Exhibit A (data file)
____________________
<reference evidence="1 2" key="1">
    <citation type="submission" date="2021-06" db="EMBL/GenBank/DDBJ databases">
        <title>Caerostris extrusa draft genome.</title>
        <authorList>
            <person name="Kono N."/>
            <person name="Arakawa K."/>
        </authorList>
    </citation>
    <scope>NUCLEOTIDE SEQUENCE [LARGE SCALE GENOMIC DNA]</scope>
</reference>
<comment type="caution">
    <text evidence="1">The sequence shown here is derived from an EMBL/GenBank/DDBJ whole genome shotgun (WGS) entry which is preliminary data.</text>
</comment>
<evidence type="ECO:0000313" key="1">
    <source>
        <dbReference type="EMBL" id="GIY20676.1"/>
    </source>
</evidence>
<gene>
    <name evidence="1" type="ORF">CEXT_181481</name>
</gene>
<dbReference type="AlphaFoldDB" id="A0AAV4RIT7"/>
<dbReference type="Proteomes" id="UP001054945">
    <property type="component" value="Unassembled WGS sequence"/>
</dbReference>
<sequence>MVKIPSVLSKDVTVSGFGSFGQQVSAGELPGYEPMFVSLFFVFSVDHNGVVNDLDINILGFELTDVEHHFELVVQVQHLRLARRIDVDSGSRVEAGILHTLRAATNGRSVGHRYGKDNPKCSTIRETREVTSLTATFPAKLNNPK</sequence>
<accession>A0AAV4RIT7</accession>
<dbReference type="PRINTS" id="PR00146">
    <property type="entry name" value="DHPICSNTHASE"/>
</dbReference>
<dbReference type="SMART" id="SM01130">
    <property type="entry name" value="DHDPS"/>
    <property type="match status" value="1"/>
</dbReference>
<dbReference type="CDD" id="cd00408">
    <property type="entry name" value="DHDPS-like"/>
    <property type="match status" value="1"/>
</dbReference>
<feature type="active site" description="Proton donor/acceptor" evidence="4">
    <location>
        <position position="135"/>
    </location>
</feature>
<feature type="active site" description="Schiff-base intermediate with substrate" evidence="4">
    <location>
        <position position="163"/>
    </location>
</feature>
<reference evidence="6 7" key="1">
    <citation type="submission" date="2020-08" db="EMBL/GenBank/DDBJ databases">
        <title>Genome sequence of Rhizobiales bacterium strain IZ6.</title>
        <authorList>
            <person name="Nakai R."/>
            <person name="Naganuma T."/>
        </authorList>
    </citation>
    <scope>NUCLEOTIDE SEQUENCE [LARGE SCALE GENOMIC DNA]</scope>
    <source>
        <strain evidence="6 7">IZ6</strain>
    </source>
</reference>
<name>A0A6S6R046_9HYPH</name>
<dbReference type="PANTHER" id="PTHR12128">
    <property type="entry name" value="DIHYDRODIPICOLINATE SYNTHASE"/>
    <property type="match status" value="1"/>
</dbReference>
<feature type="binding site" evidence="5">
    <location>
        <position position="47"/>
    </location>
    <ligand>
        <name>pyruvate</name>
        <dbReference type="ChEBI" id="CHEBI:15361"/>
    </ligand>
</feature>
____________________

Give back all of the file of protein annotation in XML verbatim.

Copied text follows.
<reference evidence="1 2" key="1">
    <citation type="submission" date="2021-06" db="EMBL/GenBank/DDBJ databases">
        <title>Caerostris extrusa draft genome.</title>
        <authorList>
            <person name="Kono N."/>
            <person name="Arakawa K."/>
        </authorList>
    </citation>
    <scope>NUCLEOTIDE SEQUENCE [LARGE SCALE GENOMIC DNA]</scope>
</reference>
<comment type="caution">
    <text evidence="1">The sequence shown here is derived from an EMBL/GenBank/DDBJ whole genome shotgun (WGS) entry which is preliminary data.</text>
</comment>
<evidence type="ECO:0000313" key="1">
    <source>
        <dbReference type="EMBL" id="GIY20676.1"/>
    </source>
</evidence>
<gene>
    <name evidence="1" type="ORF">CEXT_181481</name>
</gene>
<dbReference type="AlphaFoldDB" id="A0AAV4RIT7"/>
<dbReference type="Proteomes" id="UP001054945">
    <property type="component" value="Unassembled WGS sequence"/>
</dbReference>
<sequence>MVKIPSVLSKDVTVSGFGSFGQQVSAGELPGYEPMFVSLFFVFSVDHNGVVNDLDINILGFELTDVEHHFELVVQVQHLRLARRIDVDSGSRVEAGILHTLRAATNGRSVGHRYGKDNPKCSTIRETREVTSLTATFPAKLNNPK</sequence>
<accession>A0AAV4RIT7</accession>
<dbReference type="PRINTS" id="PR00146">
    <property type="entry name" value="DHPICSNTHASE"/>
</dbReference>
<dbReference type="SMART" id="SM01130">
    <property type="entry name" value="DHDPS"/>
    <property type="match status" value="1"/>
</dbReference>
<dbReference type="CDD" id="cd00408">
    <property type="entry name" value="DHDPS-like"/>
    <property type="match status" value="1"/>
</dbReference>
<feature type="active site" description="Proton donor/acceptor" evidence="4">
    <location>
        <position position="135"/>
    </location>
</feature>
<feature type="active site" description="Schiff-base intermediate with substrate" evidence="4">
    <location>
        <position position="163"/>
    </location>
</feature>
<reference evidence="6 7" key="1">
    <citation type="submission" date="2020-08" db="EMBL/GenBank/DDBJ databases">
        <title>Genome sequence of Rhizobiales bacterium strain IZ6.</title>
        <authorList>
            <person name="Nakai R."/>
            <person name="Naganuma T."/>
        </authorList>
    </citation>
    <scope>NUCLEOTIDE SEQUENCE [LARGE SCALE GENOMIC DNA]</scope>
    <source>
        <strain evidence="6 7">IZ6</strain>
    </source>
</reference>
<name>A0A6S6R046_9HYPH</name>
<dbReference type="PANTHER" id="PTHR12128">
    <property type="entry name" value="DIHYDRODIPICOLINATE SYNTHASE"/>
    <property type="match status" value="1"/>
</dbReference>
<feature type="binding site" evidence="5">
    <location>
        <position position="47"/>
    </location>
    <ligand>
        <name>pyruvate</name>
        <dbReference type="ChEBI" id="CHEBI:15361"/>
    </ligand>
</feature>